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How Can Europe Survive

How Can Europe Survive by Hans Sennholz

Tags Global EconomyInterventionism

01/01/1955Hans F. Sennholz

Like a coin on whose two sides two different symbols are impressed, government planning and the disintegration of the world market are two aspects of a single problem. The upper side of the coin, visible and familiar to everybody, shows the fascinating picture of a welfare state designed by our welfare economists and put into effect by progressive governments. The other side of the coin reveals a picture that indicates the price, expressed in terms of economic nationalism and international conflict, which must be paid for the realization of the welfare state. That is to say, every welfare measure by a national government bears inescapable effects on foreign relations and the international exchange of goods.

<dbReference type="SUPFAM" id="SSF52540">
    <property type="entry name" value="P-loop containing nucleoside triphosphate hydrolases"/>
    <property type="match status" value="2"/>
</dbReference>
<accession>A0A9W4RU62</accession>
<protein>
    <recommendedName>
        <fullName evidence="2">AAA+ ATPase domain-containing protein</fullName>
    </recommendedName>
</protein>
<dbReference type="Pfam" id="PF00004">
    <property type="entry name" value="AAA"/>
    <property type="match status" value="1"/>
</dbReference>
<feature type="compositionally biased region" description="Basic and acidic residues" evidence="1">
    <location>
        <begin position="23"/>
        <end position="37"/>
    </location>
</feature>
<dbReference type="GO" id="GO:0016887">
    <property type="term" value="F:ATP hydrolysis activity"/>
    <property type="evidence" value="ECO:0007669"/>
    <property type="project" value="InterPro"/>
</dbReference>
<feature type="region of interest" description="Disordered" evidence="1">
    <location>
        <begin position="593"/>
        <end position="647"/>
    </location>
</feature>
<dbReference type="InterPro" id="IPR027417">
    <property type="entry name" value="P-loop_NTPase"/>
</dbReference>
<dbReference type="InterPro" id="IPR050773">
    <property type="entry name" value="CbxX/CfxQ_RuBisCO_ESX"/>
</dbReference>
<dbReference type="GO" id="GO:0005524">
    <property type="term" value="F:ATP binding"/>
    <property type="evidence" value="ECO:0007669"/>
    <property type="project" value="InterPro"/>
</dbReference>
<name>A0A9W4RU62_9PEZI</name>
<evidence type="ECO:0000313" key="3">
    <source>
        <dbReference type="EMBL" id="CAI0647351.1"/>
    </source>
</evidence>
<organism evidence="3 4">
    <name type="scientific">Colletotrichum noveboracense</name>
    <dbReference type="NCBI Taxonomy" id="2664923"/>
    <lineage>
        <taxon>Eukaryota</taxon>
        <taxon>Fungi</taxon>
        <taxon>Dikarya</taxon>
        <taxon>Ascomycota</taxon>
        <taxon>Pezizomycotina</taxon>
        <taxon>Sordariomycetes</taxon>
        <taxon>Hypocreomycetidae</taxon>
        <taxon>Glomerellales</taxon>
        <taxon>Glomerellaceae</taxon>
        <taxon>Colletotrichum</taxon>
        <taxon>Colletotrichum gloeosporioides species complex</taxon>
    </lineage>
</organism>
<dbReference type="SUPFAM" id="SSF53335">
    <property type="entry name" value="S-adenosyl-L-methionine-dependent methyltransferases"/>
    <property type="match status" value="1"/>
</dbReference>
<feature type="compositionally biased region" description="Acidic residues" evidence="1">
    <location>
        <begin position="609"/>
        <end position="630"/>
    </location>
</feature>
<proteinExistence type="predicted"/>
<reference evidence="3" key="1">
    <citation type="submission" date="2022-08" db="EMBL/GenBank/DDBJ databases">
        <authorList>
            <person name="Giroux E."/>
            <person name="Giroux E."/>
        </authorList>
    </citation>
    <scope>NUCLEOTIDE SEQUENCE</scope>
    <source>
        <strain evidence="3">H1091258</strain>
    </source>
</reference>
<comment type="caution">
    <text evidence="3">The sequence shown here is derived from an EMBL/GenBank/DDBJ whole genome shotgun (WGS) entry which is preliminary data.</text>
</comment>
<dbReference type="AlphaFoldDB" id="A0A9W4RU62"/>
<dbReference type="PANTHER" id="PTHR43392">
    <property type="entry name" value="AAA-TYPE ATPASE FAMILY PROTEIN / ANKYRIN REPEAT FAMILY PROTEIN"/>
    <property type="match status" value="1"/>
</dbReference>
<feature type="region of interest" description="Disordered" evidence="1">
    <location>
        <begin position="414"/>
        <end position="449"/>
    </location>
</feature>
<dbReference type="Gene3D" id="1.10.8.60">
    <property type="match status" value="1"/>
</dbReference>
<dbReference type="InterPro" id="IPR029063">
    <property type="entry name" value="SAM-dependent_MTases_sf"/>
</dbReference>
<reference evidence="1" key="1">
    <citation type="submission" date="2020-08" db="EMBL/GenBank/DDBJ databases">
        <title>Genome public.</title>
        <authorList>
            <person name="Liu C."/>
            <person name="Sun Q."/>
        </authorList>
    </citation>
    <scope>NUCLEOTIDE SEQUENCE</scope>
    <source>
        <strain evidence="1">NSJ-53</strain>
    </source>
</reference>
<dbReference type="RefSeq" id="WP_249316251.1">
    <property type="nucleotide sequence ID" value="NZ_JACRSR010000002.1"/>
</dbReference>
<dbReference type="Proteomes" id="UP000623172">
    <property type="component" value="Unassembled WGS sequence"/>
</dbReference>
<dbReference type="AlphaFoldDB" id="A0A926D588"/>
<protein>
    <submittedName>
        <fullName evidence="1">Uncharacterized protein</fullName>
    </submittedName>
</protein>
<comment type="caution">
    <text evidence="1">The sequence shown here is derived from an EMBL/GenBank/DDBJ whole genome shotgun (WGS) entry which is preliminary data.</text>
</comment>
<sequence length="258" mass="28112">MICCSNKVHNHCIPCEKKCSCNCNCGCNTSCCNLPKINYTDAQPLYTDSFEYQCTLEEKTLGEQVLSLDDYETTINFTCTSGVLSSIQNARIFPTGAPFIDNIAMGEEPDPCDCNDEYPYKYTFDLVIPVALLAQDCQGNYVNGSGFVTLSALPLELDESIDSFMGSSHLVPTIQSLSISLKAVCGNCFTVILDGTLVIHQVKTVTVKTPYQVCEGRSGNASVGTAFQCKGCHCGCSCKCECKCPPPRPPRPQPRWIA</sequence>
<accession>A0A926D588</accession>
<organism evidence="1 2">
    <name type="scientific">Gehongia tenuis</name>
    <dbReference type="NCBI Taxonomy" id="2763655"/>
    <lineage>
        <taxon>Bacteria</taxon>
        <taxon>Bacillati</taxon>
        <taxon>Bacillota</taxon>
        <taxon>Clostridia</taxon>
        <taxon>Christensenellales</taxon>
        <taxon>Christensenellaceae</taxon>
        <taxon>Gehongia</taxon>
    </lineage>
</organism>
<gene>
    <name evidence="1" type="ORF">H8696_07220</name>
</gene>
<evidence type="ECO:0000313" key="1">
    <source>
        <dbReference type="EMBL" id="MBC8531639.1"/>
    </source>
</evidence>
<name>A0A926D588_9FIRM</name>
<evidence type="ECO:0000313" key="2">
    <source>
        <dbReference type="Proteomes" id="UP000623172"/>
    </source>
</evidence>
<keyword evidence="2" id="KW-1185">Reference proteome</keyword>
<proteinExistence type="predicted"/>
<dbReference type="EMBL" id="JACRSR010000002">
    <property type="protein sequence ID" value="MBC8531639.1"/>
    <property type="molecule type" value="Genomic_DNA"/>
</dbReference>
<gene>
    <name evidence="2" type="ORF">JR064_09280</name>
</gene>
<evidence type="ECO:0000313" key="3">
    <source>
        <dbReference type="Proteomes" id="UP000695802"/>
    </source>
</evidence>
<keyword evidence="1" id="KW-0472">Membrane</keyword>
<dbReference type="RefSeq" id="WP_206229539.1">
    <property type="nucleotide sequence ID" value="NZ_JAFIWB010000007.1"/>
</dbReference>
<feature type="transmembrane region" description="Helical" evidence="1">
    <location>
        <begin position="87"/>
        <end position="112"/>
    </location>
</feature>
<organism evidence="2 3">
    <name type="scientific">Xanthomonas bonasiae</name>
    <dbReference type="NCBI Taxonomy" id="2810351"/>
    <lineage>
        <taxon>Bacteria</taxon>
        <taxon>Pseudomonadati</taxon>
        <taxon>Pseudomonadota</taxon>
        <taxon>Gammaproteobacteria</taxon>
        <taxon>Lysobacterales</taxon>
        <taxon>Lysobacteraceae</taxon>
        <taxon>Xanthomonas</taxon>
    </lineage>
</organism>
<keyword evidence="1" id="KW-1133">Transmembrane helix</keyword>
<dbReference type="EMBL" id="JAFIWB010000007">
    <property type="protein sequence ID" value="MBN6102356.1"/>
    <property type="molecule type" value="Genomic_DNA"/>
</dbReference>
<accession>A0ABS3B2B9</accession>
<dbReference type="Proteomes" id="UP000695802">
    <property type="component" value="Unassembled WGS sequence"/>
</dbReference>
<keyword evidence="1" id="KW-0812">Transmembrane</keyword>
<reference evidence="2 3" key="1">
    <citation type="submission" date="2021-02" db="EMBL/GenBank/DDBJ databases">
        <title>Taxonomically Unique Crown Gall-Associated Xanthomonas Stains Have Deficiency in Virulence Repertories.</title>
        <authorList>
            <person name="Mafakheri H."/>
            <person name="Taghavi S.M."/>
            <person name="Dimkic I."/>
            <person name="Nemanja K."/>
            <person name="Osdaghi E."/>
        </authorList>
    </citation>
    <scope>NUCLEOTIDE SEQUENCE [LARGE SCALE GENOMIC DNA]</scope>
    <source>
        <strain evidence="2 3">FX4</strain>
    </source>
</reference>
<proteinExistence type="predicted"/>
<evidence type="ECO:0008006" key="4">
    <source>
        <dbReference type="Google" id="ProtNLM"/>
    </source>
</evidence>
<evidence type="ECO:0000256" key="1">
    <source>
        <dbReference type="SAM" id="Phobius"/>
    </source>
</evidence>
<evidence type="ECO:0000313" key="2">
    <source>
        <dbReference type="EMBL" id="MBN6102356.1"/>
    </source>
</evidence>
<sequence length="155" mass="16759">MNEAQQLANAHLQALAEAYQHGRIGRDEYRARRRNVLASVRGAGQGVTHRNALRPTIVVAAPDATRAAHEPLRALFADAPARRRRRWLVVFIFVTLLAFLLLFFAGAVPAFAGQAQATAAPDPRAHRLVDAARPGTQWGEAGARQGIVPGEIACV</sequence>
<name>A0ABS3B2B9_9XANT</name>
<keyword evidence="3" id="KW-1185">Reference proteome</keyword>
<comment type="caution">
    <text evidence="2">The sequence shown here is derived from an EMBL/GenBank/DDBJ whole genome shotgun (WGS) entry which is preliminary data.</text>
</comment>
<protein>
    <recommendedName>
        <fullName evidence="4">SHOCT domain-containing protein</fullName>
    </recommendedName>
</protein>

Author:

Hans F. Sennholz

Hans F. Sennholz (1922-2007) was Ludwig von Mises's first PhD student in the United States. He taught economics at Grove City College, 1956–1992, having been hired as department chair upon arrival. After he retired, he became president of the Foundation for Economic Education, where he served from 1992-1997. He was an adjunct scholar of the Mises Institute, and in October 2004 was awarded the Gary G. Schlarbaum Prize for lifetime defense of liberty.

References

NY: D. Van Nostrand, 1955

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